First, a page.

Sadly, in the United States, where one lives is a proxy for opportunity. Housing is linked, inextricably, to health, emotional well-being, family financial security, and economic mobility. Safe, secure housing connected to opportunity should not be treated as a market commodity. It is a basic human need, a right, and a cornerstone of a prosperous, inclusive society.
Housing and real estate markets have been transformed as resurgent cities woo a young, highly educated, mobile workforce to a revitalized urban core, all too often pushing out long-time residents — low-income people and people of color disproportionately. This shift and the brutal impact on communities of color are occurring globally, in industrialized and developing nations alike. As noted by the United Nations Human Rights Office of the High Commissioner, housing has come to be viewed as a financial vehicle for wealthy investors instead of a social good or simply a place to live.
The High Commissioner recognizes the right to adequate housing as a component of the right to a standard of living and the right to non-discrimination. Under international law, according to the High Commissioner's office, "to be adequately housed means having secure tenure — not having to worry about being evicted or having your home or lands taken away. It means living somewhere that is in keeping with your culture, and having access to appropriate services, schools, and employment."
The United States falls well short of this standard. Federal and state laws prohibit many overtly racist practices such as redlining, which shaped patterns of residential segregation and concentrated poverty over more than a half-century. But today's toxic combination of rising housing costs and stagnant wages is creating a new form of housing apartheid in metropolitan regions across the country.
As City Rising documents, the problem is particularly glaring in hot real estate markets like California's. In the San Francisco Bay Area, my home, one million families live below the poverty line, the median home price is more than $700,000, and rents are among the nation's highest. Evictions are soaring and historic communities of color, especially African American communities, are disappearing. Housing insecurity is becoming endemic for low-income people of color.
In Oakland, for instance, the majority of the population are renters, and most of them are "housing-burdened," which means they pay more than 30 percent of their income to keep a roof over their heads and must skimp on other essentials, according to a recent analysis by my organization, PolicyLink. If Oakland renters paid no more than they could afford for housing, the average household would have $7,100 a year more to spend on necessities like groceries, childcare, and transportation. Collectively, these expenditures would contribute $352 billion to the local economy, fueling economic growth.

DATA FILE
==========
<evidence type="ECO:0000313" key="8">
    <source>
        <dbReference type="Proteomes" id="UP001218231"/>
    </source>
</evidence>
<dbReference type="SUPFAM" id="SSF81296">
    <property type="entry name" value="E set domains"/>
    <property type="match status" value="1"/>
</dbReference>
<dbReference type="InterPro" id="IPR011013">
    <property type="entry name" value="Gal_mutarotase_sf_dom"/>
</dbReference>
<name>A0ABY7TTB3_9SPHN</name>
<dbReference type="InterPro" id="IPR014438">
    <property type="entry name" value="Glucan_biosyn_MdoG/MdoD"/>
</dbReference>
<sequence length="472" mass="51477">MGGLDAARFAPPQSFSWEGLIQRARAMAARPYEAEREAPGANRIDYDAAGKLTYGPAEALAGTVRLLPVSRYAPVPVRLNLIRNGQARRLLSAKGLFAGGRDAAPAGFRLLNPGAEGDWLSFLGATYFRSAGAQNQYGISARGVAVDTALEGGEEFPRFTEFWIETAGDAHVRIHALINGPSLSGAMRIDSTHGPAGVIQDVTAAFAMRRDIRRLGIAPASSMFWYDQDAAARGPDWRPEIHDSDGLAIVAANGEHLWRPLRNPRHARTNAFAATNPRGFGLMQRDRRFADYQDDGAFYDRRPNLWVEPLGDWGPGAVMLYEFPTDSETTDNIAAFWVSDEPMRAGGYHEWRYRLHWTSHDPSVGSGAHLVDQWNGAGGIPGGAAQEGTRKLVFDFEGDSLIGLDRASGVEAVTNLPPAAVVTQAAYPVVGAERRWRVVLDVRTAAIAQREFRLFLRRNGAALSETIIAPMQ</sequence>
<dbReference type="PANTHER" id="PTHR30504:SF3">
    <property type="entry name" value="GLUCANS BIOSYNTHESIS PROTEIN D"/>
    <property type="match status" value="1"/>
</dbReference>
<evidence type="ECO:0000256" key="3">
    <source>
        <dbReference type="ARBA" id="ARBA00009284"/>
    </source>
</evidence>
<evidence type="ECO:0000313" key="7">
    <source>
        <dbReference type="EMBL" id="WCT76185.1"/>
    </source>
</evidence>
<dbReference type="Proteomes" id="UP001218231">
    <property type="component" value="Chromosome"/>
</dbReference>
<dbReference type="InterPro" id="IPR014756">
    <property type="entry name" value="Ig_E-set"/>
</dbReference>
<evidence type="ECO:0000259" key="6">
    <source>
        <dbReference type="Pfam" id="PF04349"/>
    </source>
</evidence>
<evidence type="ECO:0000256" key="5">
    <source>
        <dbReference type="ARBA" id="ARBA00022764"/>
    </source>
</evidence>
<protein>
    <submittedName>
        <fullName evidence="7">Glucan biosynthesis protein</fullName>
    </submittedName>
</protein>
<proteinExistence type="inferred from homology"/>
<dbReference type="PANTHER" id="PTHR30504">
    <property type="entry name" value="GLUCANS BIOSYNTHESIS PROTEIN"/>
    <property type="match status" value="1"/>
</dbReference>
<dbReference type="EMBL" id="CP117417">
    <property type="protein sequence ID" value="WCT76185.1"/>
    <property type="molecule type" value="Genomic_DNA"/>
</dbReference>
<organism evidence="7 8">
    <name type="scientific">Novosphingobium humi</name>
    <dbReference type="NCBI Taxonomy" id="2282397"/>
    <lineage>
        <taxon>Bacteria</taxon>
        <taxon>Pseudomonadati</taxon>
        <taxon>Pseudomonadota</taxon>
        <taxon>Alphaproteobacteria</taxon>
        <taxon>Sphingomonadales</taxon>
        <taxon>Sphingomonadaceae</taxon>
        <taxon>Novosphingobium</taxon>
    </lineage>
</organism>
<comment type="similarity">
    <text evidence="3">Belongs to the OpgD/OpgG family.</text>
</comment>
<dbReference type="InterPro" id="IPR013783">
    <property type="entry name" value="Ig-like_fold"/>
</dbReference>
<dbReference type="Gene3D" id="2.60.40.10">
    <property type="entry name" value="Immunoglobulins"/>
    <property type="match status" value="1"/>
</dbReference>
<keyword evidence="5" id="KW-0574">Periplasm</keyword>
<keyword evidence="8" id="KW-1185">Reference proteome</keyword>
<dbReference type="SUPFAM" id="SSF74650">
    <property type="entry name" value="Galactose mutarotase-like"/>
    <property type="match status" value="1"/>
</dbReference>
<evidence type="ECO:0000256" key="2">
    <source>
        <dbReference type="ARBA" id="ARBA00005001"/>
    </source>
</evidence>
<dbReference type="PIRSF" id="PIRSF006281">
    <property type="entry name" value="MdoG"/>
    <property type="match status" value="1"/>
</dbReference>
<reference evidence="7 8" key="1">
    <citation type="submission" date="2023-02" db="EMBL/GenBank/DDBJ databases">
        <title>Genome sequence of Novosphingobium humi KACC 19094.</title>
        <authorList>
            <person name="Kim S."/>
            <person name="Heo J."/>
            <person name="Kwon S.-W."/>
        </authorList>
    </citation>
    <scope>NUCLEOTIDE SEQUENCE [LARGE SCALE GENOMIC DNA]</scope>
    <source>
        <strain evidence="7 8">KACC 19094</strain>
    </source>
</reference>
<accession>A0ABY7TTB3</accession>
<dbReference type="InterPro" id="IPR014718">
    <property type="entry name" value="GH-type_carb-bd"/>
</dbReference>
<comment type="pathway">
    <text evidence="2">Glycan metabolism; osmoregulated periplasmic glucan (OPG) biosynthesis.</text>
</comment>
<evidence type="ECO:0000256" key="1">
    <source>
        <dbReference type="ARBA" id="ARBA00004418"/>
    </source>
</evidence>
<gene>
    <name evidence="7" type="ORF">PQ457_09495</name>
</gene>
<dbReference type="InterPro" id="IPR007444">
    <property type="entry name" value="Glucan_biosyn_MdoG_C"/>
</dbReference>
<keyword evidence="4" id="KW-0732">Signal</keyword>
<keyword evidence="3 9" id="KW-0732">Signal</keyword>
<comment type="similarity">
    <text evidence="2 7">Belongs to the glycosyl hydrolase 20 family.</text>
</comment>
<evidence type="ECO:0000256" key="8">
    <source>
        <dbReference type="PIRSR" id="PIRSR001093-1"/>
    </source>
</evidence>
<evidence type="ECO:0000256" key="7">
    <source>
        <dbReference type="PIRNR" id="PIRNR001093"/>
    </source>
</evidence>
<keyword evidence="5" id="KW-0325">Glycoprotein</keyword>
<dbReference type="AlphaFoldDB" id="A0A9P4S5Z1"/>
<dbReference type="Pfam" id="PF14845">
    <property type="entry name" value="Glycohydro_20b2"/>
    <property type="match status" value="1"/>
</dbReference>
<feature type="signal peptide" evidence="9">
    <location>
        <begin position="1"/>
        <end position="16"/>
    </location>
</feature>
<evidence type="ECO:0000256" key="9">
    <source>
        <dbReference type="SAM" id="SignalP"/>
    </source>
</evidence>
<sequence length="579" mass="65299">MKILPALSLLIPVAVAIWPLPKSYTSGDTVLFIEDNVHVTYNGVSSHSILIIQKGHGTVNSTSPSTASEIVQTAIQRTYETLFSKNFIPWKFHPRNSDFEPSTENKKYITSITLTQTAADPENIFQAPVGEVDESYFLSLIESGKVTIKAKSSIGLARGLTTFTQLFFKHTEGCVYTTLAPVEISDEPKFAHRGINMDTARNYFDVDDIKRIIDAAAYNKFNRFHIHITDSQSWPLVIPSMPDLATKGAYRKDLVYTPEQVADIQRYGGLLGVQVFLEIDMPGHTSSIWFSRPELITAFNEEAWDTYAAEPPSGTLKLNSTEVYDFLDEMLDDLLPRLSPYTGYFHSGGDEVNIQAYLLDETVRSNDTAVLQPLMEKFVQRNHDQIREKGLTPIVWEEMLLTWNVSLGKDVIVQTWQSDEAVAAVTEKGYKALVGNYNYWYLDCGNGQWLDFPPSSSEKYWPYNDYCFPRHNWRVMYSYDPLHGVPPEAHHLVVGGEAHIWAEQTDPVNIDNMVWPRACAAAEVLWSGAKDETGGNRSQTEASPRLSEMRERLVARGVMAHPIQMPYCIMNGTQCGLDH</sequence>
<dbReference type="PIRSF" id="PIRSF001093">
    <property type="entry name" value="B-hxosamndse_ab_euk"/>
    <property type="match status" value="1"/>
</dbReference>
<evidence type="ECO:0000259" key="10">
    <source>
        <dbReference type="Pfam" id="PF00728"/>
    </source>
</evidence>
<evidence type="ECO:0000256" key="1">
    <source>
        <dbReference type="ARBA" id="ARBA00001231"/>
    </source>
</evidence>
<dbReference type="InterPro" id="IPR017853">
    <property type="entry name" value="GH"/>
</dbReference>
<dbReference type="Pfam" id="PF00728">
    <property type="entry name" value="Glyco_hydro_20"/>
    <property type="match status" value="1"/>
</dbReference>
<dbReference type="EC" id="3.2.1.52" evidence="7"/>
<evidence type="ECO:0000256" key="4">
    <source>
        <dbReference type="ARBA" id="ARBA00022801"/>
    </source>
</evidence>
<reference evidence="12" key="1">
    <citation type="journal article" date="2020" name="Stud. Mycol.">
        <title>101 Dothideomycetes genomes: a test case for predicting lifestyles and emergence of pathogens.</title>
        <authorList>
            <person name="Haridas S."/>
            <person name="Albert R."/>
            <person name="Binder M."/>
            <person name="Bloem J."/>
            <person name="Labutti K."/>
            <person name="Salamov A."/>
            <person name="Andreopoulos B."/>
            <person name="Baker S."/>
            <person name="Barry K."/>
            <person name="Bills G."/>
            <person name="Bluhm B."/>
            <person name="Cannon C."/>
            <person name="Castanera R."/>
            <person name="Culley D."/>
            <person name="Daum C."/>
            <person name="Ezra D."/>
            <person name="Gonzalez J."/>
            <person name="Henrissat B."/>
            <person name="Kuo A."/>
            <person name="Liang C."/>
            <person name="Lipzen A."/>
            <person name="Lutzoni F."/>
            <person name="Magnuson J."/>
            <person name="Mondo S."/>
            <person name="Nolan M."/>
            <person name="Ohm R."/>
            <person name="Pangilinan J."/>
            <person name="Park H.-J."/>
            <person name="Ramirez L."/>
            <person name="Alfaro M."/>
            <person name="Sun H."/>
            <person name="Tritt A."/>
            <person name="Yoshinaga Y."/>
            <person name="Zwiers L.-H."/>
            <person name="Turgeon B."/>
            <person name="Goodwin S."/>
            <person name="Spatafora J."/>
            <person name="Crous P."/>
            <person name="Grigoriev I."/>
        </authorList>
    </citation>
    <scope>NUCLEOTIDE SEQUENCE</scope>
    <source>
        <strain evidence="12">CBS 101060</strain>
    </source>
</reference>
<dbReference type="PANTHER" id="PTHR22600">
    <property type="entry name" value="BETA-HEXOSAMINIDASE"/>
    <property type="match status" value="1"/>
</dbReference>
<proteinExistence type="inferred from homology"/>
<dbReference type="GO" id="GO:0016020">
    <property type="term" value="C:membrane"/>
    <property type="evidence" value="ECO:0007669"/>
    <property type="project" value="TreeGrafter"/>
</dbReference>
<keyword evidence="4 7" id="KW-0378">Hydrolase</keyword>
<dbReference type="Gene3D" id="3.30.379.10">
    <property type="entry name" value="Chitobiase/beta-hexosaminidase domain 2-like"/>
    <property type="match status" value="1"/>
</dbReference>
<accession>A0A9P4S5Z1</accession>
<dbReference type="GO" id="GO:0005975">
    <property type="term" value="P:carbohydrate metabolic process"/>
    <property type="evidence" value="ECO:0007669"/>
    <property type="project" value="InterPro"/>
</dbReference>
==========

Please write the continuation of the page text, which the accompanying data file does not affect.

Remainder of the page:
The good news is that housing advocates, community organizers, and residents in the the state and the nation are pushing back against displacement and housing insecurity, and working with determination to ensure that all have access to quality housing. For example, immediately after the Trump administration took office, with Ben Carson as head of the U.S. Department of Housing and Urban Development (HUD), PolicyLink, Public Advocates, and other partners formed CarsonWatch. Supported by grassroots networks, the initiative fights attempts to roll back fair housing protections, cut budgets, and undermine the housing security of millions of Americans.
In September, renters in 45 cities organized protests during a nationwide "National Renter Week of Action and Assemblies," spearheaded by the Right to the City Alliance. The actions drew public attention to the growing housing crisis and to threats by the administration to cut billions from HUD's budget.
And in November 2016, voters in the Bay Area approved more than a dozen ballot measures to address what has become a housing emergency. The measures provide important tenant protections against exorbitant rent hikes and unjust evictions. More significantly for the long term, the measures authorize more than $2 billion in affordable housing investments.
The challenge now is to make sure such investments are used to build inclusive, opportunity-rich communities, with affordable housing as a centerpiece. Just as we need to redefine housing as a right, not a commodity, we must rethink old housing strategies that focus solely on erecting low-cost places to live.
The right to housing is interwoven with the right to take part, unhindered, in economic, civic, and social life. Housing must be more than affordable; it must connect people to good jobs, education, efficient transportation, and other resources that enable all to participate, prosper, and reach their full potential.